One of the things that upsets me more then anything is when I am driving and see a child either not in the right care seat or not in a car seat at all. Growing up my mother was a paramedic so I heard many stories of children with serious injuries do to not be restrained properly. When my girls were little I worked in the emergency department of a trauma center. I can’t even begin to describe some of the tragic things I saw. All of this just made me even more vigilant when it comes to car safety.
Every 33 seconds, a child under 13 is involved in a car crash in the United States. Car seats, if used correctly, can dramatically reduce the risk of death or injury. But over half of car seats are either installed or used incorrectly, and 1 in 3 children killed in car crashes are completely unrestrained at the time of the crash.
As parents, we all want to do the right thing to keep our children safe and sound. That’s why it’s helpful to stay up to date with car seat safety information, like the tips found in the fun new video series “The Wide World of Car Seats,” from the Ad Council and the U.S. Department of Transportation’s National Highway Traffic Safety Administration (NHTSA).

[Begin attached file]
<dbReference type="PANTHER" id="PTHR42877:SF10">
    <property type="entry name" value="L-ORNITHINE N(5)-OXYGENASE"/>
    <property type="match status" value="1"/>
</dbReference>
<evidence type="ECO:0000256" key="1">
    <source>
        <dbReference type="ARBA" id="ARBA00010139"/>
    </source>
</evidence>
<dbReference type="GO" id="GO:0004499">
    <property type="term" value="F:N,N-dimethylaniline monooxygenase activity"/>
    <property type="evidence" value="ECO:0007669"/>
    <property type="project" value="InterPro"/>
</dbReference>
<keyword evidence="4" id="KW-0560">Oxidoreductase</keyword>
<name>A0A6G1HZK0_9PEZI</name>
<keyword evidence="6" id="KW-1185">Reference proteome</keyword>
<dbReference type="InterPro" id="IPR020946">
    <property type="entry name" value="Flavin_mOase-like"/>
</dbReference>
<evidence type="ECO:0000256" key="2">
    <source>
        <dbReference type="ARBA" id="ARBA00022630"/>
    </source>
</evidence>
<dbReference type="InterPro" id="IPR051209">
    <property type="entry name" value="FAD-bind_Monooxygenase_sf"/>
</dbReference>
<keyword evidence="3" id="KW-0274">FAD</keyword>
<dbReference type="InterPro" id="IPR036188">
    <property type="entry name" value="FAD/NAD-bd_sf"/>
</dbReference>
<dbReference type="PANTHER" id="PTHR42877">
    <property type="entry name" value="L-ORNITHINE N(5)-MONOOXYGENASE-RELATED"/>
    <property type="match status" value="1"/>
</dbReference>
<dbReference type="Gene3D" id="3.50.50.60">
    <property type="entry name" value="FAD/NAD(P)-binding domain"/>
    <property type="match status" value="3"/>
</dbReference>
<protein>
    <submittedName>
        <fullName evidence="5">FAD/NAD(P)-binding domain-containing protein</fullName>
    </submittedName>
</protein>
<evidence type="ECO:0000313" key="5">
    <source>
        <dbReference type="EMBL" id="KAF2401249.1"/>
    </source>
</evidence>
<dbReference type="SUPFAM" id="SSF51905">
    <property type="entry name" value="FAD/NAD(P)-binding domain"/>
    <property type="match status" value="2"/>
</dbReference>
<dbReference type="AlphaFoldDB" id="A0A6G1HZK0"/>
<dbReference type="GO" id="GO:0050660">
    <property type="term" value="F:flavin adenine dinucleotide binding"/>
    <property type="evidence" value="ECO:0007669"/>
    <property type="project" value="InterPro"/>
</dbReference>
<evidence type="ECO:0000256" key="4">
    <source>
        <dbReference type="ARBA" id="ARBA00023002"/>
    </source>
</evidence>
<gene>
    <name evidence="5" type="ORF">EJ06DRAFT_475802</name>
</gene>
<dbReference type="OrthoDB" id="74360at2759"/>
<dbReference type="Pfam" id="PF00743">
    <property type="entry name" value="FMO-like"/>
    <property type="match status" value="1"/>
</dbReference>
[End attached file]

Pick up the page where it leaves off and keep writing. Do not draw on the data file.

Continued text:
The right car seat can make all the difference in a motor vehicle crash. And car crashes are a leading cause of death for children 1 to 13 years old. But despite their best intentions, many parents may not realize their child isn’t in the right seat. For example, many parents move their children to the next restraint type (car seat, booster seat, seat belt) too soon.
When my last baby arrived, I made sure we had the car seat correctly installed before we took our first car ride. I had it checked and triple-checked by a certified child passenger safety technician! I’m grateful for resources like SaferCar.gov/TheRightSeat with videos about how to install car seats correctly and how to make sure we have the right seat for size of each of our children.
To make sure you have the right seat for your child, visit SaferCar.gov/TheRightSeat.
*According to data from the U.S. Department of Transportation’s National Highway Traffic Safety Administration (NHTSA).